Q: [All Ages] What are some strategies for my child to set boundaries for healthy relationships early in life?
A: A path to prevention exists: educate youth about boundaries. Seem intimidating? Let’s start here:
For children 12 and under: Help them to understand that they have control over their bodies. You can use phrases like, “Your body belongs to you and only you.” Let them know they aren’t obligated to kiss or hug anyone, including family members. Likewise, they need to know that it is important to also respect the boundaries others establish. Assure young children it is never their fault if an adult or peer touches them in a way that feels uncomfortable or is inappropriate. Ask them to tell you right away if something happens. Directions like these explain boundaries and encourage children to be more assertive. This age is a great time to explore the difference between healthy and unhealthy friendships. Make it clear with your youngster that this conversation does not have an end, and they can come to you with questions at any time.
For teens, ages 13 and up: Opening the conversation with examples of healthy and unhealthy relationships often can lead to profound conversations about experiences that have occurred, either personally or within their social circles. The teen years are also a great time to begin conversations about harmful messages from media, including objectification, rape jokes or masculinity. Young men at this age need specific guidance identifying inappropriate masculine gender roles which promote aggressive or violent behavior as manly. If your teen uses a cellphone independently, stress that it is important to utilize appropriate boundaries and stress that it is illegal to send or receive explicit photos. At any age, those who master the three Ds — direct (confront a situation him or herself, ask if someone needs help), distract (cause a distraction that will diffuse the situation) and delegate (enlist help of others) — will be better prepared to help stop an assault when it is time to take action.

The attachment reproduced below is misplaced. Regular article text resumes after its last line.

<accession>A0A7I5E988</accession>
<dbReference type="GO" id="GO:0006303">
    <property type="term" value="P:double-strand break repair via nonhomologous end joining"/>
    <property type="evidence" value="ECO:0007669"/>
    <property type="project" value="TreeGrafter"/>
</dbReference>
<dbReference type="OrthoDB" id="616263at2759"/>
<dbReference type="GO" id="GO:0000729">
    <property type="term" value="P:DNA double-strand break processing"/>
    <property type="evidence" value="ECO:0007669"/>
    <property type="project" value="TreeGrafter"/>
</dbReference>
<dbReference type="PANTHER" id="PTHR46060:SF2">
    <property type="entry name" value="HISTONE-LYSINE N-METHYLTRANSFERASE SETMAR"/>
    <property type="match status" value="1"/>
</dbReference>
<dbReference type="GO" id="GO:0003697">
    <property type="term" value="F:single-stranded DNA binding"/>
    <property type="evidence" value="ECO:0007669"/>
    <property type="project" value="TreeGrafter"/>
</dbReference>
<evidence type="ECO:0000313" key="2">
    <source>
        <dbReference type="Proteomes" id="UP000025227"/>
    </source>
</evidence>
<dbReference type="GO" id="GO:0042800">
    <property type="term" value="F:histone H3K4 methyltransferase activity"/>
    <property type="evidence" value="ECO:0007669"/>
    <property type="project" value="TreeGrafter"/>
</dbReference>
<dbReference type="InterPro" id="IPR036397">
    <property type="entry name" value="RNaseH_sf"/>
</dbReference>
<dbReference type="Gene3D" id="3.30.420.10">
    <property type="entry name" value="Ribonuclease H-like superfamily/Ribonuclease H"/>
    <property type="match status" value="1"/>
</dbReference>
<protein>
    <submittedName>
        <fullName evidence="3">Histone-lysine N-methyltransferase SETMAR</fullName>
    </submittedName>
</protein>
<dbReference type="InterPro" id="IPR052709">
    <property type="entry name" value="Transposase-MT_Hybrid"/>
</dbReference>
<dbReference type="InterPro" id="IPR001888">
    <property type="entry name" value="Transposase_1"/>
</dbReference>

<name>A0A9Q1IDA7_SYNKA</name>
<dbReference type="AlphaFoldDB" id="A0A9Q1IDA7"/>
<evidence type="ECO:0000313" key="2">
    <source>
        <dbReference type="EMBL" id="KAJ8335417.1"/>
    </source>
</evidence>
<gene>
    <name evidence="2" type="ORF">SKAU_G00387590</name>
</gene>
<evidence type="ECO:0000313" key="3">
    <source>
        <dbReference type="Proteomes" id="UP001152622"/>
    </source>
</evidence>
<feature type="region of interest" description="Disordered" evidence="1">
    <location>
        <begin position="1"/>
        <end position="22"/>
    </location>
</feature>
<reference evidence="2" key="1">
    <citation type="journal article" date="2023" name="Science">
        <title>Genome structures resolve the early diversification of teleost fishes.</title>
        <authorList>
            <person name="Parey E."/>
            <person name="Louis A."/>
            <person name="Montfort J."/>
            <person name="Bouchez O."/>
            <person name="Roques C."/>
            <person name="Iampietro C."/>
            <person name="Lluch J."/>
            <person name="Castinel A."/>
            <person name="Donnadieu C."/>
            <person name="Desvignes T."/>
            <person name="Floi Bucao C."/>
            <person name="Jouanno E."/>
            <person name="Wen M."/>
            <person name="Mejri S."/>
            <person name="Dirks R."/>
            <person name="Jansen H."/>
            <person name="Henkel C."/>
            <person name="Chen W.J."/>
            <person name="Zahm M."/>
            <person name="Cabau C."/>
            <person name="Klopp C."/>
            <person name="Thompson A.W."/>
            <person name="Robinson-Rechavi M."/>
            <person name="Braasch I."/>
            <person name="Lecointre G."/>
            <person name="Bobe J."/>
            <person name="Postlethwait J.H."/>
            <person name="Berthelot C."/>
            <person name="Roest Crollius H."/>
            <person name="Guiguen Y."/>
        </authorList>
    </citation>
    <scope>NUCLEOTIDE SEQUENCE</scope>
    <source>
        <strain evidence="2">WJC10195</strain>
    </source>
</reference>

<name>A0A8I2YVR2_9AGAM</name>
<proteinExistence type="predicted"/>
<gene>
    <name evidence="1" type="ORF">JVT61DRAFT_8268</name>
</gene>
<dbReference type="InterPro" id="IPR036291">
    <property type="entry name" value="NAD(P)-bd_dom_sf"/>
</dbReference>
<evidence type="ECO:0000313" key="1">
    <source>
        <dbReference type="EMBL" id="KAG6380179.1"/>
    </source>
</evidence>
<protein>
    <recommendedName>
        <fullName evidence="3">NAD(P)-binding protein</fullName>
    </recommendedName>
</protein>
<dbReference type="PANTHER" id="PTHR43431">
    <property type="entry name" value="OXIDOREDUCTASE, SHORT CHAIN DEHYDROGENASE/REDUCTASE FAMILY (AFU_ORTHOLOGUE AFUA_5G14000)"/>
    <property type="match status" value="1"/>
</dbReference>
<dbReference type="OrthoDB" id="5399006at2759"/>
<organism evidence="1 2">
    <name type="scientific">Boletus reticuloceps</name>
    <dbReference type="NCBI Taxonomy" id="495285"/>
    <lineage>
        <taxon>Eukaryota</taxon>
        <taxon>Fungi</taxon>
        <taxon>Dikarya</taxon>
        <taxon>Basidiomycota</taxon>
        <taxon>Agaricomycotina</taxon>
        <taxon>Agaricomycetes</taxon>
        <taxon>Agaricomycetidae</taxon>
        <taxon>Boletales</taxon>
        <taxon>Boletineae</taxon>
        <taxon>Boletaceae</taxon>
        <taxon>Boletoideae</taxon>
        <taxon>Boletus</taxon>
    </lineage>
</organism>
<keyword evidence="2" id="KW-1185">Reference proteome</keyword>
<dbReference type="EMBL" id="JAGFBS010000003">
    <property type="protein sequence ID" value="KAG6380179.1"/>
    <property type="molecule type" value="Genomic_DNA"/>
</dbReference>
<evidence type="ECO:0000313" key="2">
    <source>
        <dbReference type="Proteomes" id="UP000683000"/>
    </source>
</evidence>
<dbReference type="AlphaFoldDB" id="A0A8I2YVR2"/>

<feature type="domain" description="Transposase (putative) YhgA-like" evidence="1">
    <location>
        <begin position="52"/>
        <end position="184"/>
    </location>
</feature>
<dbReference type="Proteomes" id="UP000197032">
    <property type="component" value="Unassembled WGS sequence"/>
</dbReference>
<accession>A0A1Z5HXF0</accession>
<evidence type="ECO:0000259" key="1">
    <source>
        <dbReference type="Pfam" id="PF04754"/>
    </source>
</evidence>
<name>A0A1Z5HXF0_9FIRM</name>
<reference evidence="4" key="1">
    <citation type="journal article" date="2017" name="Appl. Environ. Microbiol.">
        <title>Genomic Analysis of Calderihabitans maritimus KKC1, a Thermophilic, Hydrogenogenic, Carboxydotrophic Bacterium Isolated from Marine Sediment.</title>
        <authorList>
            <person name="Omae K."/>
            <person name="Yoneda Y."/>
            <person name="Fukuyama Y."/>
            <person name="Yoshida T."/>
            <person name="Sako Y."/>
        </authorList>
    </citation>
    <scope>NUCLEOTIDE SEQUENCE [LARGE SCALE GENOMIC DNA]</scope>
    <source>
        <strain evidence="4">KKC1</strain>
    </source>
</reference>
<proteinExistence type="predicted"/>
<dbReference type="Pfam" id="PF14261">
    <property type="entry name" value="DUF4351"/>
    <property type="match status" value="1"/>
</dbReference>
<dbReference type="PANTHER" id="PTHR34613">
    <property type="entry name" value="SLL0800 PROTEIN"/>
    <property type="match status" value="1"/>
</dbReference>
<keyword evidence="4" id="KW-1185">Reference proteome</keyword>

Dawn Foor serves as supervisor of Waymakers’ Sexual Assault Victim Services and sits on the Rape Prevention Advisory Board for the California Department of Public Health in Sacramento. Waymakers presents programs on healthy relationships in schools throughout OC. www.waymakersoc.org.